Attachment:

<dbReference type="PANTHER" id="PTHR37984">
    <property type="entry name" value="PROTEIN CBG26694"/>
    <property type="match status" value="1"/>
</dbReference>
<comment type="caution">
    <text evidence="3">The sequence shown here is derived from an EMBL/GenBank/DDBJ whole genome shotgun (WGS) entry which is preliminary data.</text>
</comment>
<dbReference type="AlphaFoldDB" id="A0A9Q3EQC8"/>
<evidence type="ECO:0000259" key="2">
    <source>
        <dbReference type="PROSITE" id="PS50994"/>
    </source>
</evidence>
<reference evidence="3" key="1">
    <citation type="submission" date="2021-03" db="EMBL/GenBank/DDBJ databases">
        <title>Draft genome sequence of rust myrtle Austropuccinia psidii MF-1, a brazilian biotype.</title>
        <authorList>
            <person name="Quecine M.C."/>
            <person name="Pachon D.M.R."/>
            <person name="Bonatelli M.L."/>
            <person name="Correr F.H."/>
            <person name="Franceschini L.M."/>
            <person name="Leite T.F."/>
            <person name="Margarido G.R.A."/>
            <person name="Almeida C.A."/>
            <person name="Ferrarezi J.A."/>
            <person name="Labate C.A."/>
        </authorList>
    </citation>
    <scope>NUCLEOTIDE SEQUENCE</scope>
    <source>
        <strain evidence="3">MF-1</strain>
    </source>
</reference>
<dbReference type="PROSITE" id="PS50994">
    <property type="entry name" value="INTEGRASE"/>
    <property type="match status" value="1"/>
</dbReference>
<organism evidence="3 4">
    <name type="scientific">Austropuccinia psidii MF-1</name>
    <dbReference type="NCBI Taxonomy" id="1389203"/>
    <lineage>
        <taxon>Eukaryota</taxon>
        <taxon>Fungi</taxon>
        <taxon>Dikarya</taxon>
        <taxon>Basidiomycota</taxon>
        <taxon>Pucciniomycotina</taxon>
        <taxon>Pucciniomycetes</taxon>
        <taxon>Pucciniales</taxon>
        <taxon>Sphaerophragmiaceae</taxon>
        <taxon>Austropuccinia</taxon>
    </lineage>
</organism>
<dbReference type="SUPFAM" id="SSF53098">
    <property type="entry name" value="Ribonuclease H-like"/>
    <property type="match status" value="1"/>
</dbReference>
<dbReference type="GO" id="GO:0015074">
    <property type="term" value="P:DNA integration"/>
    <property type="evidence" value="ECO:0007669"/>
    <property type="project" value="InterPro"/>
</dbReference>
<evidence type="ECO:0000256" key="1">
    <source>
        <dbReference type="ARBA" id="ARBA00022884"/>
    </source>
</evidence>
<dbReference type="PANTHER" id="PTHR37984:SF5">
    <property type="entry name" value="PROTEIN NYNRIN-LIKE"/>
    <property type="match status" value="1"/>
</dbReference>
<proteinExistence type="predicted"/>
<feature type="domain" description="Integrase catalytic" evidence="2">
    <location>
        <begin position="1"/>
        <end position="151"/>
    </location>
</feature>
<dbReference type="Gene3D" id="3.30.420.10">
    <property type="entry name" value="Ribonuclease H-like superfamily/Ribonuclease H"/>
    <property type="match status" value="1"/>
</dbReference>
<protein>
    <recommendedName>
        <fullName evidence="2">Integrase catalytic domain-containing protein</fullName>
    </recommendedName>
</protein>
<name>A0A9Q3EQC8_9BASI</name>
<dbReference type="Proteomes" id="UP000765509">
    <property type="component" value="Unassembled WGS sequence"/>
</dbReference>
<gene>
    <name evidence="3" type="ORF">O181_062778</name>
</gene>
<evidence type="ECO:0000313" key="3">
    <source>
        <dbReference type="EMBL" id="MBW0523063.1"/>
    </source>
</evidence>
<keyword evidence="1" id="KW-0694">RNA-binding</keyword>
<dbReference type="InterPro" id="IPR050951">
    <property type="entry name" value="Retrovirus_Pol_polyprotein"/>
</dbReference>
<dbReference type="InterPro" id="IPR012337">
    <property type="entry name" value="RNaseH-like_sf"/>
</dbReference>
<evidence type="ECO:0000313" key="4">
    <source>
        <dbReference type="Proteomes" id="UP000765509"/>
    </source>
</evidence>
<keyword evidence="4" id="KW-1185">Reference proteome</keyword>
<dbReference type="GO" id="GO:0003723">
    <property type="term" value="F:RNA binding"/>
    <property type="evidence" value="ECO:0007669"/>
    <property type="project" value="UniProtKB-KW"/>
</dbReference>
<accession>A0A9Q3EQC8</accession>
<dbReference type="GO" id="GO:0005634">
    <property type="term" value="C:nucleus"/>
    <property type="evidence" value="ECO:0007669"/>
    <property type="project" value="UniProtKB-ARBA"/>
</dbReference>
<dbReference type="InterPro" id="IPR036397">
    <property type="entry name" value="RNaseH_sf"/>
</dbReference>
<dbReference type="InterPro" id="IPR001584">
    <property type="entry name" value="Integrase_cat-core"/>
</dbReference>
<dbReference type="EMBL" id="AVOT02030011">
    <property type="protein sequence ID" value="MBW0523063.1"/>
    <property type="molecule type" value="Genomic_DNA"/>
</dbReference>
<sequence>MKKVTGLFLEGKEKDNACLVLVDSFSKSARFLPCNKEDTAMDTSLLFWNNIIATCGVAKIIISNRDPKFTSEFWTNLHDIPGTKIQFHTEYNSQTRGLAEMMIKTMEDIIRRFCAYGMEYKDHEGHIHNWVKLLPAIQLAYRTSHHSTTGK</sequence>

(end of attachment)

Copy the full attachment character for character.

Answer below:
<dbReference type="PANTHER" id="PTHR37984">
    <property type="entry name" value="PROTEIN CBG26694"/>
    <property type="match status" value="1"/>
</dbReference>
<comment type="caution">
    <text evidence="3">The sequence shown here is derived from an EMBL/GenBank/DDBJ whole genome shotgun (WGS) entry which is preliminary data.</text>
</comment>
<dbReference type="AlphaFoldDB" id="A0A9Q3EQC8"/>
<evidence type="ECO:0000259" key="2">
    <source>
        <dbReference type="PROSITE" id="PS50994"/>
    </source>
</evidence>
<reference evidence="3" key="1">
    <citation type="submission" date="2021-03" db="EMBL/GenBank/DDBJ databases">
        <title>Draft genome sequence of rust myrtle Austropuccinia psidii MF-1, a brazilian biotype.</title>
        <authorList>
            <person name="Quecine M.C."/>
            <person name="Pachon D.M.R."/>
            <person name="Bonatelli M.L."/>
            <person name="Correr F.H."/>
            <person name="Franceschini L.M."/>
            <person name="Leite T.F."/>
            <person name="Margarido G.R.A."/>
            <person name="Almeida C.A."/>
            <person name="Ferrarezi J.A."/>
            <person name="Labate C.A."/>
        </authorList>
    </citation>
    <scope>NUCLEOTIDE SEQUENCE</scope>
    <source>
        <strain evidence="3">MF-1</strain>
    </source>
</reference>
<dbReference type="PROSITE" id="PS50994">
    <property type="entry name" value="INTEGRASE"/>
    <property type="match status" value="1"/>
</dbReference>
<organism evidence="3 4">
    <name type="scientific">Austropuccinia psidii MF-1</name>
    <dbReference type="NCBI Taxonomy" id="1389203"/>
    <lineage>
        <taxon>Eukaryota</taxon>
        <taxon>Fungi</taxon>
        <taxon>Dikarya</taxon>
        <taxon>Basidiomycota</taxon>
        <taxon>Pucciniomycotina</taxon>
        <taxon>Pucciniomycetes</taxon>
        <taxon>Pucciniales</taxon>
        <taxon>Sphaerophragmiaceae</taxon>
        <taxon>Austropuccinia</taxon>
    </lineage>
</organism>
<dbReference type="SUPFAM" id="SSF53098">
    <property type="entry name" value="Ribonuclease H-like"/>
    <property type="match status" value="1"/>
</dbReference>
<dbReference type="GO" id="GO:0015074">
    <property type="term" value="P:DNA integration"/>
    <property type="evidence" value="ECO:0007669"/>
    <property type="project" value="InterPro"/>
</dbReference>
<evidence type="ECO:0000256" key="1">
    <source>
        <dbReference type="ARBA" id="ARBA00022884"/>
    </source>
</evidence>
<dbReference type="PANTHER" id="PTHR37984:SF5">
    <property type="entry name" value="PROTEIN NYNRIN-LIKE"/>
    <property type="match status" value="1"/>
</dbReference>
<proteinExistence type="predicted"/>
<feature type="domain" description="Integrase catalytic" evidence="2">
    <location>
        <begin position="1"/>
        <end position="151"/>
    </location>
</feature>
<dbReference type="Gene3D" id="3.30.420.10">
    <property type="entry name" value="Ribonuclease H-like superfamily/Ribonuclease H"/>
    <property type="match status" value="1"/>
</dbReference>
<protein>
    <recommendedName>
        <fullName evidence="2">Integrase catalytic domain-containing protein</fullName>
    </recommendedName>
</protein>
<name>A0A9Q3EQC8_9BASI</name>
<dbReference type="Proteomes" id="UP000765509">
    <property type="component" value="Unassembled WGS sequence"/>
</dbReference>
<gene>
    <name evidence="3" type="ORF">O181_062778</name>
</gene>
<evidence type="ECO:0000313" key="3">
    <source>
        <dbReference type="EMBL" id="MBW0523063.1"/>
    </source>
</evidence>
<keyword evidence="1" id="KW-0694">RNA-binding</keyword>
<dbReference type="InterPro" id="IPR050951">
    <property type="entry name" value="Retrovirus_Pol_polyprotein"/>
</dbReference>
<dbReference type="InterPro" id="IPR012337">
    <property type="entry name" value="RNaseH-like_sf"/>
</dbReference>
<evidence type="ECO:0000313" key="4">
    <source>
        <dbReference type="Proteomes" id="UP000765509"/>
    </source>
</evidence>
<keyword evidence="4" id="KW-1185">Reference proteome</keyword>
<dbReference type="GO" id="GO:0003723">
    <property type="term" value="F:RNA binding"/>
    <property type="evidence" value="ECO:0007669"/>
    <property type="project" value="UniProtKB-KW"/>
</dbReference>
<accession>A0A9Q3EQC8</accession>
<dbReference type="GO" id="GO:0005634">
    <property type="term" value="C:nucleus"/>
    <property type="evidence" value="ECO:0007669"/>
    <property type="project" value="UniProtKB-ARBA"/>
</dbReference>
<dbReference type="InterPro" id="IPR036397">
    <property type="entry name" value="RNaseH_sf"/>
</dbReference>
<dbReference type="InterPro" id="IPR001584">
    <property type="entry name" value="Integrase_cat-core"/>
</dbReference>
<dbReference type="EMBL" id="AVOT02030011">
    <property type="protein sequence ID" value="MBW0523063.1"/>
    <property type="molecule type" value="Genomic_DNA"/>
</dbReference>
<sequence>MKKVTGLFLEGKEKDNACLVLVDSFSKSARFLPCNKEDTAMDTSLLFWNNIIATCGVAKIIISNRDPKFTSEFWTNLHDIPGTKIQFHTEYNSQTRGLAEMMIKTMEDIIRRFCAYGMEYKDHEGHIHNWVKLLPAIQLAYRTSHHSTTGK</sequence>